Don Giovanni, Opera by W. A. Mozart
Great music has the power to create a connection between ourselves and the generations that have gone before us. To see and hear Mozart’s great opera Don Giovanni in the Estates Theatre, the venue where it was premiered on 29 October 1787, is like travelling back to a time when the spirit of revolution was all around and Europe was about to change forever.
While there is nothing to like in the character of Don Giovanni, a libertine who seduces and discards his lovers at will, and in one case even kills one of their fathers, one cannot help but marvel at his defiance in the face of death when in the climactic final scene the spirit of the man he has slain returns to condemn him. Just as Mozart places the entire work on a knife’s edge between comedy and tragedy, one can readily imagine late eighteenth century audiences either revelling in or sitting uneasily with the emotions that the free spirit of the eponymous anti-hero unleashes.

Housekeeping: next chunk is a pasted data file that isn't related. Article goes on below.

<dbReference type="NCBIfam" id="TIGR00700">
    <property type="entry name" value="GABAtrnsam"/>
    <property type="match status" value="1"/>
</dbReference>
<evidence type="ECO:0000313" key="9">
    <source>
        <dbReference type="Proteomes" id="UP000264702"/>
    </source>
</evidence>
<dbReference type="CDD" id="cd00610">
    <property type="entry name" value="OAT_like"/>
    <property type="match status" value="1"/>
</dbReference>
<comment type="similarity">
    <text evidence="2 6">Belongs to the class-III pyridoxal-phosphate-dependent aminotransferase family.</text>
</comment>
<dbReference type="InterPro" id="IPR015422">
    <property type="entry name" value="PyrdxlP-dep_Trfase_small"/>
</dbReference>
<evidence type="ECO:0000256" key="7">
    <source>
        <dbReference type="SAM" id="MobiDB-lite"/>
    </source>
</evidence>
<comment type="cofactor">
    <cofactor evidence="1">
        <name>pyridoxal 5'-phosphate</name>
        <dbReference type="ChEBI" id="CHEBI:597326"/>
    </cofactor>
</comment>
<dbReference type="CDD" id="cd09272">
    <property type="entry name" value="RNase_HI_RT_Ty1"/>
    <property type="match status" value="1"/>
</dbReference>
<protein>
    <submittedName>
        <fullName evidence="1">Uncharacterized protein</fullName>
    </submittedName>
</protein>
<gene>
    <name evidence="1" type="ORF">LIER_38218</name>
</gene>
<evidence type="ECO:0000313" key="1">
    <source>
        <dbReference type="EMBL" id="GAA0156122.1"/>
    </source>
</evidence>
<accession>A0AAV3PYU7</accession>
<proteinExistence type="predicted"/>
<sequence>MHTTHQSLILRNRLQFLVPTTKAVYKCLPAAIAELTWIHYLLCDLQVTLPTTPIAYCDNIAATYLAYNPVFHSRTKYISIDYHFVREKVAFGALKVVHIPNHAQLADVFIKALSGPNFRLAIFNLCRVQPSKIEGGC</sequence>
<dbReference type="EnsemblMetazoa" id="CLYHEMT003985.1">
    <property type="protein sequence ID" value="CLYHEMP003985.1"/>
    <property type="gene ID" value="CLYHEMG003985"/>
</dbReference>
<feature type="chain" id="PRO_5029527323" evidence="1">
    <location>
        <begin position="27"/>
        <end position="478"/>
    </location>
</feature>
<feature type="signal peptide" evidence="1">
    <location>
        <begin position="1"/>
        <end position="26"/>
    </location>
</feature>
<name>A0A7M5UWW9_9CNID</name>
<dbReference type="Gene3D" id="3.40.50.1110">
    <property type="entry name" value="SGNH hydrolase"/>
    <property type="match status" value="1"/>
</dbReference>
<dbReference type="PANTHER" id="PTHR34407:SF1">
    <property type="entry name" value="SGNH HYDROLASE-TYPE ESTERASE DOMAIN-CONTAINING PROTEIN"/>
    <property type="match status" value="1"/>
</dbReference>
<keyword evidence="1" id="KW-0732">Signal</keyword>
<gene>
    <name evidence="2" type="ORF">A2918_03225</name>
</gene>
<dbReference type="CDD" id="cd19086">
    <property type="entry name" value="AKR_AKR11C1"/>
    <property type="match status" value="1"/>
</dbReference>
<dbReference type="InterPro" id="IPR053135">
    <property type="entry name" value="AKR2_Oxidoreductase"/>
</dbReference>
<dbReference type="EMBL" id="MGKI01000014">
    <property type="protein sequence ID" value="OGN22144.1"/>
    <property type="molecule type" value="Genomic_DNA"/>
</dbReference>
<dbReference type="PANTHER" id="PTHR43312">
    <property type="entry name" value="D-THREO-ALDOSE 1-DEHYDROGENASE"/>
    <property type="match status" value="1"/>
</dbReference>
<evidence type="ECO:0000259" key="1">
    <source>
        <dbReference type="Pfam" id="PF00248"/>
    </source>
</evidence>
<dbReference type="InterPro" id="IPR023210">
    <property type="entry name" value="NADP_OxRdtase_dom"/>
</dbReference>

Liberated from the usual concerns with regard to subject matter, a consequence of receiving a private commission rather than relying on the patronage of the Emperor, Mozart, in Don Giovanni, was creating his own revolution, not from the viewpoint of a political radical, but that of a musical genius. From an overture set in a minor key through to duets sung by characters expressing different emotions, Mozart overturned the conventions of his time to create a work which can be viewed as expressing the ugly underbelly of the Enlightenment or simply as a musical exercise in exploring why we are drawn to those who have a dark side rather than characters that are innocent and pure. More than two hundred years after it was written, the story of Don Giovanni still resonates with audiences all over the world.